In defense of concert headliner, TWENTY ONE PILOTS

tumblr_static_top_backgroundScreen Shot 2014-07-21 at 11.45.39 PMWhen CAB announced that Twenty One Pilots, a relatively lesser-known electronic band with two iTunes top-selling songs right now, would headline next Saturday’s annual Spring Weekend Concert, a few smiled while most threw their arms up in angry astonishment.

T-Pain! WALK THE MOON! One Direction! Taylor Swift!

WTF?! The possibilities were endless… (But not really.)

It’s the same story every April: CAB announces a headlining act(s), people get pissed off because it’s not who they wanted and then those same people find themselves a few days later moshing on Martyrs’ Lawn, entangled in a maze of sweaty limbs, screams and glares from a dutifully observant Dean Rodgers.

This year, I dare the Debbie Downers to boycott the concert. If no one shows up, they’ll get the message and bring a big-name next year, right? Listen to T-Pain from your dorm room and leave us out of it!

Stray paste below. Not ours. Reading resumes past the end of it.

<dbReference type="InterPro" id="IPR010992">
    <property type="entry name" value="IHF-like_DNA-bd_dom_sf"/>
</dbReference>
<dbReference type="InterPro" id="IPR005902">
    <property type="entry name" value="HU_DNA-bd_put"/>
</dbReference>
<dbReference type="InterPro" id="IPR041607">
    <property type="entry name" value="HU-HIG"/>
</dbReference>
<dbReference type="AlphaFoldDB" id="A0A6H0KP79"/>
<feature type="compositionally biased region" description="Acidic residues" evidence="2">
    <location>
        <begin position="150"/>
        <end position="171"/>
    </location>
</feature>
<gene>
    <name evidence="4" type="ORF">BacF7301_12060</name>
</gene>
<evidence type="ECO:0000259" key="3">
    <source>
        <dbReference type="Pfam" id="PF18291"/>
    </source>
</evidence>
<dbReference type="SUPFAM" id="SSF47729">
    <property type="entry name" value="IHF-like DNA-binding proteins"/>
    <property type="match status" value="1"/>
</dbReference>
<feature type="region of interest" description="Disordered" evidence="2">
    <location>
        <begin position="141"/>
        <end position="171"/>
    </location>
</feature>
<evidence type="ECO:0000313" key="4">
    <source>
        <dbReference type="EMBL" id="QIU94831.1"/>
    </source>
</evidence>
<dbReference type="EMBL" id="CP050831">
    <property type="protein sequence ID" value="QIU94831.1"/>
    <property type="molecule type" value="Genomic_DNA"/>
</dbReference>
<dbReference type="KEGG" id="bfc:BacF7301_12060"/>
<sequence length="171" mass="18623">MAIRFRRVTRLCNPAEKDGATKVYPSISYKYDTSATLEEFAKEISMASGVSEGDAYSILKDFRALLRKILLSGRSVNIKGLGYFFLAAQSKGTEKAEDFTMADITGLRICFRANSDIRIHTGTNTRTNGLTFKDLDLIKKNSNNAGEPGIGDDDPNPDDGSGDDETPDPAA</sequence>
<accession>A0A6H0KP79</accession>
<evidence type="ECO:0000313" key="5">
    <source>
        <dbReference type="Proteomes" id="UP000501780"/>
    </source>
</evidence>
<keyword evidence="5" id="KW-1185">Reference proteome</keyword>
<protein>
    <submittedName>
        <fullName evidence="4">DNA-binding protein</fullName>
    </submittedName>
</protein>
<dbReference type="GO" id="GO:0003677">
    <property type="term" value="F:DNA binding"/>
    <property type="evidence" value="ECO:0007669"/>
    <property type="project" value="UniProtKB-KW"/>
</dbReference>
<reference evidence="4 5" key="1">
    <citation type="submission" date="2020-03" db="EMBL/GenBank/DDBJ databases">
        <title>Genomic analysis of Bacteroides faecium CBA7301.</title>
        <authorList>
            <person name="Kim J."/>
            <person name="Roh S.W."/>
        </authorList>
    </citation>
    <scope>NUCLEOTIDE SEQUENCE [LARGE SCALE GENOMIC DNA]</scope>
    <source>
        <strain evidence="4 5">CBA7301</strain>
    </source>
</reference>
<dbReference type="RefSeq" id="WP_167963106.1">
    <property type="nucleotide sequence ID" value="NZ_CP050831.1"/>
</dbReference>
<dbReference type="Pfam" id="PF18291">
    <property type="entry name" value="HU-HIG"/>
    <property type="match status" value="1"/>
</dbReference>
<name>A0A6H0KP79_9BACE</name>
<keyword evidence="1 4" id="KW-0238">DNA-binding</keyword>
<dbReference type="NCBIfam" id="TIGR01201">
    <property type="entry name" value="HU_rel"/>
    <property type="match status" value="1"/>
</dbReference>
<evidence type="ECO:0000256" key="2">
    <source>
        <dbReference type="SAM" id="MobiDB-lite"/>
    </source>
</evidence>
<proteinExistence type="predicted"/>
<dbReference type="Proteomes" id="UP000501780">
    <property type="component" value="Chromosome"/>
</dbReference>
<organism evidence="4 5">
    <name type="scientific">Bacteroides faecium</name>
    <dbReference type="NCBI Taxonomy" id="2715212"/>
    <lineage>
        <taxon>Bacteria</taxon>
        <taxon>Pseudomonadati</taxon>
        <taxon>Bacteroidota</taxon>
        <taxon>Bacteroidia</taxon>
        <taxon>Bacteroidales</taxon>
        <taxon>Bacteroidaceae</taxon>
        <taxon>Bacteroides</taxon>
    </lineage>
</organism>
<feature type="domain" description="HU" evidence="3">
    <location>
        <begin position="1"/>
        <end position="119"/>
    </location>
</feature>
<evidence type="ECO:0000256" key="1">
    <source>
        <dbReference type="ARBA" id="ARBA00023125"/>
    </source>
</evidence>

The concert’s headlining act changes from year to year, but the reaction always seems to be the same. It’s no secret that name recognition will always be a challenge facing CAB and its guest selection process because of budgetary and “Jesuit mission” restrictions.

As a matter of pure fact, administrators try to avoid controversy and thereby control which artistic groups come to campus. They have the right to veto artists, but should they?

While many are quick to note that no guest speaker has ever been prevented from speaking at Fordham, I — and I think many others — don’t buy the argument that a lecture inherently holds more value than an artistic performance or concert. Why does traditional academia sit higher than culture, art?

I would urge administrators and CAB — feel free to jump in USG! — to make the artist selection process far more transparent. Stop treating this like it’s some sort of state secret — the high of the big reveal only lasts a few seconds. Loop students into this conversation, and perhaps even if the censorship doesn’t loosen, students will have a better understanding of where everyone is coming from.

And as for the budget, don’t believe everything you hear. While a large chunk of Fordham’s programming budget is devoted to Spring Weekend each year, no one comes cheap.

At the end of the day, let’s not forget that we’re spending a spring Saturday with friends on our beautiful campus listening to free live music. Don’t blame Twenty One Pilots for school policies that have existed since long before you arrived on campus.

Not liking is different than not knowing. Check this band out, you may be surprised.